New report examines risks and potential benefits of public broadcasting rationalisation
Public Broadcaster reforms could deliver an ad-free SBS and digital expansion for the ABC.
As outgoing ABC chief Mark Scott raised the idea of an ABC-SBS merger, a new report by The Australia Institute explores the risks and benefits of reforms to public broadcasting.
“Public support for the ABC and SBS is as strong as ever. But it is clear that a public media system designed for the 21st century would not look like what we have today. It would not consist of eight free-to-air TV channels, another pay TV service, fifteen broadcast radio services, two separate on-demand TV services, two podcasting catalogues, and two online platforms,” said report author and former ABC manager, Fergus Pitt.
“The missions of the public broadcasters, however, have never been more relevant, their cultures more valuable, or their local market advantages more pronounced.
Four options for reform were addressed in the paper:
- Combining the board and executive management levels;
- Combining support and back-office functions;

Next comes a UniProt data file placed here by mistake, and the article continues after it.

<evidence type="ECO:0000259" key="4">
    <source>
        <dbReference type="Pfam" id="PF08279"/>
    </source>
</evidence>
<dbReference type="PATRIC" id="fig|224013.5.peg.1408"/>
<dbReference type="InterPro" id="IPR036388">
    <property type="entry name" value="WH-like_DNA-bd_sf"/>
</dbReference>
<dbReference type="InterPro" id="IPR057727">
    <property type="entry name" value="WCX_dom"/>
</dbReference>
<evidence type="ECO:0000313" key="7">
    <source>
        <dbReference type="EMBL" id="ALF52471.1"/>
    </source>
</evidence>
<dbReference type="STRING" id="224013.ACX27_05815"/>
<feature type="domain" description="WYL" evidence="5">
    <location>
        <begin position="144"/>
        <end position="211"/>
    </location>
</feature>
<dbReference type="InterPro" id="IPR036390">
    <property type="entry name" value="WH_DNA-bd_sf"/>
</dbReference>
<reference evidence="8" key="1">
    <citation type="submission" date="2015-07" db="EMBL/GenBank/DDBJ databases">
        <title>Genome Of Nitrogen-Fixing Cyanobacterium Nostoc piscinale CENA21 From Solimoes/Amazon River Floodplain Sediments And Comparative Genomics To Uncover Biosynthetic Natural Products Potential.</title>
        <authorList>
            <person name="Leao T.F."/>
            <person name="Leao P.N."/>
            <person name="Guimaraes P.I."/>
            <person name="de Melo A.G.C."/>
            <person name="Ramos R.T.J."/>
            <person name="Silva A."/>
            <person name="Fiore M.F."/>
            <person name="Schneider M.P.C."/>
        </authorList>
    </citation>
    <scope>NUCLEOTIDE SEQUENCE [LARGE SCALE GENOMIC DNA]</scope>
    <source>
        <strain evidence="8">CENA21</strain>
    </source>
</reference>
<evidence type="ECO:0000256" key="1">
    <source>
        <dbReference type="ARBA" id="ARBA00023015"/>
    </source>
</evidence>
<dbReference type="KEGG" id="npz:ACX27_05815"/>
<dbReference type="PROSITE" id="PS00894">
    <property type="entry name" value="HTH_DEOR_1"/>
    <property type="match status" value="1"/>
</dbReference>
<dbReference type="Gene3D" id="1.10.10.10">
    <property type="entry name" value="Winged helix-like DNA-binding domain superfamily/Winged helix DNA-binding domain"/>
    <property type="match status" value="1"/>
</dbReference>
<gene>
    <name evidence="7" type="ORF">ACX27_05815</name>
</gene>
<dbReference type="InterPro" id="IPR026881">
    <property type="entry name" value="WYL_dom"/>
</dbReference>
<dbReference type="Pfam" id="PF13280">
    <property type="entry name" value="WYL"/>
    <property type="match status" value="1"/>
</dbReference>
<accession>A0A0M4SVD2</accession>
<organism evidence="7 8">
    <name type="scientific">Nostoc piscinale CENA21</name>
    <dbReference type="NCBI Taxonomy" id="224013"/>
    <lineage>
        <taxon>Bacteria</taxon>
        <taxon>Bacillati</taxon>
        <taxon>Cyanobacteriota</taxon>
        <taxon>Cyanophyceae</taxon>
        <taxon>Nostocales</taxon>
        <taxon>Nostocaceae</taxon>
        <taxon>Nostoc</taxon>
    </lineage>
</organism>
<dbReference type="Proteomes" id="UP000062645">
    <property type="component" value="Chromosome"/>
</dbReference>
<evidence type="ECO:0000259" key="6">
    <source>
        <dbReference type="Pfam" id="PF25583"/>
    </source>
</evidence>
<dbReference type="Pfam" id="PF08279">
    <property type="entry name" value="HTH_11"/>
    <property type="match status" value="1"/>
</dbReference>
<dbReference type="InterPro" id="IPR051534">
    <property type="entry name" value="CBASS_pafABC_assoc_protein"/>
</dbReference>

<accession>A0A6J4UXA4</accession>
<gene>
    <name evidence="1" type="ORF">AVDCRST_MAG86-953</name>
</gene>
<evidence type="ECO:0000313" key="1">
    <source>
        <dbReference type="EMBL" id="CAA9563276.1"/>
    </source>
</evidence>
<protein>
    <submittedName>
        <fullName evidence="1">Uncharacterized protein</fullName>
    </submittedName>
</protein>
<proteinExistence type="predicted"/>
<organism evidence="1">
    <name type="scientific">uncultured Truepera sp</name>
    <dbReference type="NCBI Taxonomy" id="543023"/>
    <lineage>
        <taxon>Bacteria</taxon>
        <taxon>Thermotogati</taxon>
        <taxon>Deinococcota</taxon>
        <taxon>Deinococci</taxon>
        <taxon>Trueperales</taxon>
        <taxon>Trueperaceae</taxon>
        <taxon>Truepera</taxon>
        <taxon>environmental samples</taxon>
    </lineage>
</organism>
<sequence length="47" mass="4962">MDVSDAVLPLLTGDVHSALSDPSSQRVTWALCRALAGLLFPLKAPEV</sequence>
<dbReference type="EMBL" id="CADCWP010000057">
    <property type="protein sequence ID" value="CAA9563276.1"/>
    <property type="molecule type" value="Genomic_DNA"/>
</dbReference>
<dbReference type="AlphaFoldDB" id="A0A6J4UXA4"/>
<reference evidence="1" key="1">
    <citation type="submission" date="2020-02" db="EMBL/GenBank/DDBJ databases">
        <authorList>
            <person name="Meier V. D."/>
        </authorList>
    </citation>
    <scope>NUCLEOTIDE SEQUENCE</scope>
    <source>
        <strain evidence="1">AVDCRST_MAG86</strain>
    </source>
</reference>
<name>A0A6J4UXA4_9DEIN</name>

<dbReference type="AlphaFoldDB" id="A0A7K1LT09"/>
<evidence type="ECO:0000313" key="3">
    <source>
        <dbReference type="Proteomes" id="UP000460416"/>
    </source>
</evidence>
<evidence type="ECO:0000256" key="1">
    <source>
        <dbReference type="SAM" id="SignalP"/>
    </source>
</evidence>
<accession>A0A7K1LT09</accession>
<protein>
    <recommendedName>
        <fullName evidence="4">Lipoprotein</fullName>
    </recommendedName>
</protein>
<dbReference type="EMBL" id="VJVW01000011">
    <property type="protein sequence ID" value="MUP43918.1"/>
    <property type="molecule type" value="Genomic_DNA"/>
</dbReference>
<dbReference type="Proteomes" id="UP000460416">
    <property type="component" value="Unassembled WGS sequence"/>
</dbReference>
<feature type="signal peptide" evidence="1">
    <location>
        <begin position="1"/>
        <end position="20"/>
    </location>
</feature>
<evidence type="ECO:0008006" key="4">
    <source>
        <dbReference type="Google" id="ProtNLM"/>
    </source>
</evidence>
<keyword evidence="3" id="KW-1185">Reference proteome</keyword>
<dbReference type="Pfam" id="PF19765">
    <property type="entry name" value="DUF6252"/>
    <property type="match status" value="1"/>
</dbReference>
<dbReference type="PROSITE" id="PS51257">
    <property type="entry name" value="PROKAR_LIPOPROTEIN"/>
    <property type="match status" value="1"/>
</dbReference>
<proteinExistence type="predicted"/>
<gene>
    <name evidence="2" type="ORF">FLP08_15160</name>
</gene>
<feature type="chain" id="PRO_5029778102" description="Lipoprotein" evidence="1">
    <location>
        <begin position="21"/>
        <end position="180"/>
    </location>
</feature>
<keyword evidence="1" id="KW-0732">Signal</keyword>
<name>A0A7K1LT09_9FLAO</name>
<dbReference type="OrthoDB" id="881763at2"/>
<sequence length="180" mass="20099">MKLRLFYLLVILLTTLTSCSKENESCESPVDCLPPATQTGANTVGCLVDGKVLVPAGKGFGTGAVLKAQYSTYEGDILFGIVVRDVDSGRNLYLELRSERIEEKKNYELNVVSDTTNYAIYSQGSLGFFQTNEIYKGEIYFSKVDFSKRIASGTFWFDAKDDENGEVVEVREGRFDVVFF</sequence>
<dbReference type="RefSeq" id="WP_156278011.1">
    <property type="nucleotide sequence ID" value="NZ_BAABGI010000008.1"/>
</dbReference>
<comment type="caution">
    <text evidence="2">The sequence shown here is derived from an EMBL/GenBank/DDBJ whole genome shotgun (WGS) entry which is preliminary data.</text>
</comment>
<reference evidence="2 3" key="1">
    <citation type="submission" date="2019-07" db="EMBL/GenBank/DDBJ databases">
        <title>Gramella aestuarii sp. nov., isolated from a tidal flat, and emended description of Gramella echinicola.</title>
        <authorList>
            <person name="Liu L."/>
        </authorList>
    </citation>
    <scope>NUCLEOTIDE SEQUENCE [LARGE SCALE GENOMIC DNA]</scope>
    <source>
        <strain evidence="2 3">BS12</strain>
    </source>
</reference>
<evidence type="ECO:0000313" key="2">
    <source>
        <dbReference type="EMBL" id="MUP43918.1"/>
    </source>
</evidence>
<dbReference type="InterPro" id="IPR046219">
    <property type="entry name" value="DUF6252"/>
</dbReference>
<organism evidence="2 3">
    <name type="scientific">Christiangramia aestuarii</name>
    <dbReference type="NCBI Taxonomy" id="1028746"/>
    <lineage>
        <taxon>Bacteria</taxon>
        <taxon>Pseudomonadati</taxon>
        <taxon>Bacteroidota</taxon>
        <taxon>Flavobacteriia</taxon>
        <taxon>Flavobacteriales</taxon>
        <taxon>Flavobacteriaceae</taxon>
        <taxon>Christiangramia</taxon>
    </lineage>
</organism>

- Consolidating digital content, publishing and on-demand services; and
- A comprehensive rationalisation of services, leadership and management.
“High quality news, local content and multicultural broadcasting all face pressures from a changing media environment, cultural challenges and globalised markets. It’s vital to provide financial and political security for both the ABC and SBS.
“There are no easy answers. The easy reform options will achieve little, while the reforms that could reshape the public broadcasters for the 21st century carry risk.”
The report identifies the potential benefits of reform to ABC and SBS:
- Accelerate transition to digital-first strategies, protecting future growth;
- Remove advertising from SBS;
- Improve the cultural diversity of the ABC;
- Strengthen the delivery of SBS’ multicultural charter obligations; and
- Provide financial and political security for both organisations.
“Simultaneously, a merger of ABC and SBS operations poses risks to the quality and distinctiveness of their services,” said Fergus Pitt.
The report also observes that a merger of administration and back-office functions, under the current structure, will not achieve worthwhile financial efficiencies. The ABC and SBS have already achieved significant operating efficiencies, exceeding those identified in the Lewis Review.
“Importantly, any savings from reform must be re-invested into public broadcasting
Any attempt to reduce expenditure, instead of improving the services would undercut the entire rationale of structural reform,” Fergus Pitt said.